The Story of the Snowflake Hunter
Wilson Alwyn “Snowflake” Bentley was born in 1865. At 15, his mother gave him a microscope and it was under that microscope that he discovered his passion for the crystals of water we call snowflakes. Bentley was one of the first photographers of snowflakes. But let’s call him a snowflake hunter.
pencil in hand
holding his breath:
to keep a snowflake
Originally, he tried to capture their beauty by drawing them. He held his breath as he drew so the heat of his breath didn’t melt the snowflakes. Then he switched to photography. By attaching a bellows camera to a compound microscope he photographed his first snowflake on Jan. 15, 1885. According to Wikipedia, Bentley described snowflakes as “tiny miracles of beauty.”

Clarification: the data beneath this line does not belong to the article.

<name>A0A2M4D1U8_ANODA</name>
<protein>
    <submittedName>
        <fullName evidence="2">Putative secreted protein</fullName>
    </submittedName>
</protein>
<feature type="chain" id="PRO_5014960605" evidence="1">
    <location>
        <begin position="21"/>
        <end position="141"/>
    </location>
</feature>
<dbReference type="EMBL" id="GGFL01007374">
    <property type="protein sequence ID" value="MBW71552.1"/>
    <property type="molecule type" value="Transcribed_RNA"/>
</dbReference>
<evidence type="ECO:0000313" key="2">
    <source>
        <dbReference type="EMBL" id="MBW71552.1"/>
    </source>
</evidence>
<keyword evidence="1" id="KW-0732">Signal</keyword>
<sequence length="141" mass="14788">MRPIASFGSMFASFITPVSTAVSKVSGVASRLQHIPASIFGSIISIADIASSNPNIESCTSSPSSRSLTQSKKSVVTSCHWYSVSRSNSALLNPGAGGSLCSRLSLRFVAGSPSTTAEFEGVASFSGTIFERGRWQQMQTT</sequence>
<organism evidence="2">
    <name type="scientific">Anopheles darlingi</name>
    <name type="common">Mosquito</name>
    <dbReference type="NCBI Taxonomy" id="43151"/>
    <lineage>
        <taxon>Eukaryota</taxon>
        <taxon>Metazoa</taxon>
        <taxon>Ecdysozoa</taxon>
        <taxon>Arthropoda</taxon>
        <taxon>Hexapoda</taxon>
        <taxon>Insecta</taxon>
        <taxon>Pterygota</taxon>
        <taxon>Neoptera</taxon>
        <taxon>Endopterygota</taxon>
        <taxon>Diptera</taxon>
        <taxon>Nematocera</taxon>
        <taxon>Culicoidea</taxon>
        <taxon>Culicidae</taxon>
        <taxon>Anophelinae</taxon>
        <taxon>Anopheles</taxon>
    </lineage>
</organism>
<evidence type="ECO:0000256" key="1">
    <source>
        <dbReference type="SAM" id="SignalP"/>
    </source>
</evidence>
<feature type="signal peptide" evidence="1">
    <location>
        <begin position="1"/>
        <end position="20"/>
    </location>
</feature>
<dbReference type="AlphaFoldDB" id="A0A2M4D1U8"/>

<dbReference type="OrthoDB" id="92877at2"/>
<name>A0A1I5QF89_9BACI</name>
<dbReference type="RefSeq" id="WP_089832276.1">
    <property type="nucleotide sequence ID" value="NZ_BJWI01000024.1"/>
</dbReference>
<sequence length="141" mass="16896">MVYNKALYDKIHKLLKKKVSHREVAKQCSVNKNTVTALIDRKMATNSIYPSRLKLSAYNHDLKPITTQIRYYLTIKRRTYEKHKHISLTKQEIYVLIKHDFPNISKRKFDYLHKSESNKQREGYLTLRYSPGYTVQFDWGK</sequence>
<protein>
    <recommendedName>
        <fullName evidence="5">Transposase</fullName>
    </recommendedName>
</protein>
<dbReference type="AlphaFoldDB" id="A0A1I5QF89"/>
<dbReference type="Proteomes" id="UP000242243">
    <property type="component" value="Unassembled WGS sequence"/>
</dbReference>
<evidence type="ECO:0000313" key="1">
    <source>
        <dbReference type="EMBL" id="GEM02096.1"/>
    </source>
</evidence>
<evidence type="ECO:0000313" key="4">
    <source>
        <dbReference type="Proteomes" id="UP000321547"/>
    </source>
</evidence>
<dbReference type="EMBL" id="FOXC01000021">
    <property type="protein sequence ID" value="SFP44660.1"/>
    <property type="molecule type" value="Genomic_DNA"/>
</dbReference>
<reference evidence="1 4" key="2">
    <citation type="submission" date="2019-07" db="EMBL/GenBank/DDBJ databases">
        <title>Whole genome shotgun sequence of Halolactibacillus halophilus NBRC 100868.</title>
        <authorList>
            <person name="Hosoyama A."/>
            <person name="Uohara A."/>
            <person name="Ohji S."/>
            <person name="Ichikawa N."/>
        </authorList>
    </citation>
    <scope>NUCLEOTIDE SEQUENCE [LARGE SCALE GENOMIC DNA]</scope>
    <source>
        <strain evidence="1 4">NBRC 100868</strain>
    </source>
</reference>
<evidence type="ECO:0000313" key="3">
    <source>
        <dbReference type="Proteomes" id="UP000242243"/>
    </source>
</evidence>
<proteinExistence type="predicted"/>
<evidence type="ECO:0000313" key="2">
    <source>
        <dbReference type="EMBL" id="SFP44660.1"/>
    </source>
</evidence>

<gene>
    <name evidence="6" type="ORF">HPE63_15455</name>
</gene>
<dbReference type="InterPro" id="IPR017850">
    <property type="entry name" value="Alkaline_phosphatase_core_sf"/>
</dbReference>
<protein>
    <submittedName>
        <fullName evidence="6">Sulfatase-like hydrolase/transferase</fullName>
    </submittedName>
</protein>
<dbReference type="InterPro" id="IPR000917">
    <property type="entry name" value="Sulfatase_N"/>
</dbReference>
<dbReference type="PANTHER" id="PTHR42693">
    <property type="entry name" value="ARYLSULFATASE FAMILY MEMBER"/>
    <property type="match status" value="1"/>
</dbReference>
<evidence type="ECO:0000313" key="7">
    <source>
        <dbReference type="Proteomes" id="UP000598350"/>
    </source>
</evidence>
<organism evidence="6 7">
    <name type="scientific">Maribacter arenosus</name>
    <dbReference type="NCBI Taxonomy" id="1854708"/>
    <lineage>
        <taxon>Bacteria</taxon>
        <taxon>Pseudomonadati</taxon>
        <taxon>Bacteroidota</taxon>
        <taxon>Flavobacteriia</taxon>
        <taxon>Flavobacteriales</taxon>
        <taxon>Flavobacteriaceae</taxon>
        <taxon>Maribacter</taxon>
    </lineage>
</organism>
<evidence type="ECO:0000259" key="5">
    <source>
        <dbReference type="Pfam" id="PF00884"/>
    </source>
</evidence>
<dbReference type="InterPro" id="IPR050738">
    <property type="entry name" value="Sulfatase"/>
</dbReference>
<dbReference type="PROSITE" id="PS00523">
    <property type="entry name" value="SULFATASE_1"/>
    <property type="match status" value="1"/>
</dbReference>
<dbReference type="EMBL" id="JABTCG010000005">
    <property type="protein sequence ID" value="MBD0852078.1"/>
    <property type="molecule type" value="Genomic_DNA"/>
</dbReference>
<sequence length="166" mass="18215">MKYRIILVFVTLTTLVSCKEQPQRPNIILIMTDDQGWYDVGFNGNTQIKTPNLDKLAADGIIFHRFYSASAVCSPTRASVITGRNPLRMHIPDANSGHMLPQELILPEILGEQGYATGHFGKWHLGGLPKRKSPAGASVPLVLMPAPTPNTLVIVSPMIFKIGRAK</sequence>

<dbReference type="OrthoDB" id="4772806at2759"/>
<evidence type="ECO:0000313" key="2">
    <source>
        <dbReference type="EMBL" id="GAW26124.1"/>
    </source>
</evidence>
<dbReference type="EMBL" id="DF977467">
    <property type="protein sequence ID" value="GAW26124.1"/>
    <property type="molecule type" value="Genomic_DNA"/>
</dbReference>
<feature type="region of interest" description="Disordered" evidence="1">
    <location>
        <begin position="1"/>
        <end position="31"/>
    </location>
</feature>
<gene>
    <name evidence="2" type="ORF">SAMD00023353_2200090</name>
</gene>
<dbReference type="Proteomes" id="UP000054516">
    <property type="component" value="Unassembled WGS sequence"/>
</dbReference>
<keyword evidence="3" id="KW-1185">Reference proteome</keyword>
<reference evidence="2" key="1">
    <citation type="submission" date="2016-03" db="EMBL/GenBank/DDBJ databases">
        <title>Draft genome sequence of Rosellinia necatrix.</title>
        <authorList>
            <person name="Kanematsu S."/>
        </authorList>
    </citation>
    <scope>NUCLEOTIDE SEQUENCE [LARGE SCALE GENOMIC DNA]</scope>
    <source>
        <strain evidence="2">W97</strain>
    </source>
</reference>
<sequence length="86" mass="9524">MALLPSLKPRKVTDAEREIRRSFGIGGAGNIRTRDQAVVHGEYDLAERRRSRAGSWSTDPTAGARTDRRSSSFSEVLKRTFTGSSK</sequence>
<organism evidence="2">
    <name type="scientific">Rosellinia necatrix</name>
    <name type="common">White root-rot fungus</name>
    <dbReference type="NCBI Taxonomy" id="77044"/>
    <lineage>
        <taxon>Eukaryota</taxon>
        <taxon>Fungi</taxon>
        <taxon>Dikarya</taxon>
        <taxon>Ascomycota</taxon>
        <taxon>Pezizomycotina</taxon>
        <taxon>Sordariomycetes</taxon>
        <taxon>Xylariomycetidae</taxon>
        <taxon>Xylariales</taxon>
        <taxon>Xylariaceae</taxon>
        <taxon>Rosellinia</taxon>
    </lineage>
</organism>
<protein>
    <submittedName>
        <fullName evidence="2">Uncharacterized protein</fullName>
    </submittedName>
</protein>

He caught flakes on black velvet so their images could be captured before they melted. A collection of Bentley’s photographs can still be found in Jericho. He thought of snowflakes as works of art and he spent his days searching for perfect specimens.
Many said his passion for them tainted his work. Meteorologist Gustav Hellmann was a rival snowflake hunter. He aimed to set the record straight. Snowflakes are not symmetrical works of art, he said. Hellmann found them to be clumpy, lopsided, broken bits.
into the sun;
we dance like this place.
It was the WNYC radio show “Radiolab” that introduced me to this snowflake hunter rivalry and more of it can be found in the next .Haiku column on the Haiku Society of America website. And since this was the first time I have tried haibun, please feel free to email me with any tips you might have!